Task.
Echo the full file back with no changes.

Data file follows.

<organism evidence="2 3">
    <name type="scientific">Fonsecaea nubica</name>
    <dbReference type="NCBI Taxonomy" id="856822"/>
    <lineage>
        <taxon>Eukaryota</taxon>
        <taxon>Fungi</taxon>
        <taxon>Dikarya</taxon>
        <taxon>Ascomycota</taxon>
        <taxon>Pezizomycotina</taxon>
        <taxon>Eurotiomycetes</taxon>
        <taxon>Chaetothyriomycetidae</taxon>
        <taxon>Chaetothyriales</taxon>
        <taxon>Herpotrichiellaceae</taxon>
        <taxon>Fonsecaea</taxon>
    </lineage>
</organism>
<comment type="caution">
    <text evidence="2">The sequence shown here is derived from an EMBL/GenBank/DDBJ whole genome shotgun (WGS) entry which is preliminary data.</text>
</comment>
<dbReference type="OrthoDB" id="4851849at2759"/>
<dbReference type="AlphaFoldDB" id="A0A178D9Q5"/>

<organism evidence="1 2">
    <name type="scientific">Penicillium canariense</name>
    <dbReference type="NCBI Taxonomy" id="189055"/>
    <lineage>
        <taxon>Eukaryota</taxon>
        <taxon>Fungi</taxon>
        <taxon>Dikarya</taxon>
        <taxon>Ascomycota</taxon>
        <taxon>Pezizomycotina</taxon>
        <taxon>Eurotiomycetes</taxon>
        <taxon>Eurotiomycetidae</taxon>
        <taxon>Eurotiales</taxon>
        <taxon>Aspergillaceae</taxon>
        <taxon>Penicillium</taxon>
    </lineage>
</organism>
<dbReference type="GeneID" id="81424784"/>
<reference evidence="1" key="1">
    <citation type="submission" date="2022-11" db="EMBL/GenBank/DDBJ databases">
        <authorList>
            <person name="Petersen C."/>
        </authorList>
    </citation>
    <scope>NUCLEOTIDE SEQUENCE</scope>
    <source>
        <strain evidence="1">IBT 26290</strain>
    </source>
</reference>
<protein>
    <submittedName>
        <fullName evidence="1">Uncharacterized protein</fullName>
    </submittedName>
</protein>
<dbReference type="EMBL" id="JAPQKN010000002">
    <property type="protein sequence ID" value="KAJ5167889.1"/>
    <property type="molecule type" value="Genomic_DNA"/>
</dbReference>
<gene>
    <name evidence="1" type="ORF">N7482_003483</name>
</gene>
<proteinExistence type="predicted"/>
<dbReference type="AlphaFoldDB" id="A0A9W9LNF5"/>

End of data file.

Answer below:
<organism evidence="2 3">
    <name type="scientific">Fonsecaea nubica</name>
    <dbReference type="NCBI Taxonomy" id="856822"/>
    <lineage>
        <taxon>Eukaryota</taxon>
        <taxon>Fungi</taxon>
        <taxon>Dikarya</taxon>
        <taxon>Ascomycota</taxon>
        <taxon>Pezizomycotina</taxon>
        <taxon>Eurotiomycetes</taxon>
        <taxon>Chaetothyriomycetidae</taxon>
        <taxon>Chaetothyriales</taxon>
        <taxon>Herpotrichiellaceae</taxon>
        <taxon>Fonsecaea</taxon>
    </lineage>
</organism>
<comment type="caution">
    <text evidence="2">The sequence shown here is derived from an EMBL/GenBank/DDBJ whole genome shotgun (WGS) entry which is preliminary data.</text>
</comment>
<dbReference type="OrthoDB" id="4851849at2759"/>
<dbReference type="AlphaFoldDB" id="A0A178D9Q5"/>

<organism evidence="1 2">
    <name type="scientific">Penicillium canariense</name>
    <dbReference type="NCBI Taxonomy" id="189055"/>
    <lineage>
        <taxon>Eukaryota</taxon>
        <taxon>Fungi</taxon>
        <taxon>Dikarya</taxon>
        <taxon>Ascomycota</taxon>
        <taxon>Pezizomycotina</taxon>
        <taxon>Eurotiomycetes</taxon>
        <taxon>Eurotiomycetidae</taxon>
        <taxon>Eurotiales</taxon>
        <taxon>Aspergillaceae</taxon>
        <taxon>Penicillium</taxon>
    </lineage>
</organism>
<dbReference type="GeneID" id="81424784"/>
<reference evidence="1" key="1">
    <citation type="submission" date="2022-11" db="EMBL/GenBank/DDBJ databases">
        <authorList>
            <person name="Petersen C."/>
        </authorList>
    </citation>
    <scope>NUCLEOTIDE SEQUENCE</scope>
    <source>
        <strain evidence="1">IBT 26290</strain>
    </source>
</reference>
<protein>
    <submittedName>
        <fullName evidence="1">Uncharacterized protein</fullName>
    </submittedName>
</protein>
<dbReference type="EMBL" id="JAPQKN010000002">
    <property type="protein sequence ID" value="KAJ5167889.1"/>
    <property type="molecule type" value="Genomic_DNA"/>
</dbReference>
<gene>
    <name evidence="1" type="ORF">N7482_003483</name>
</gene>
<proteinExistence type="predicted"/>
<dbReference type="AlphaFoldDB" id="A0A9W9LNF5"/>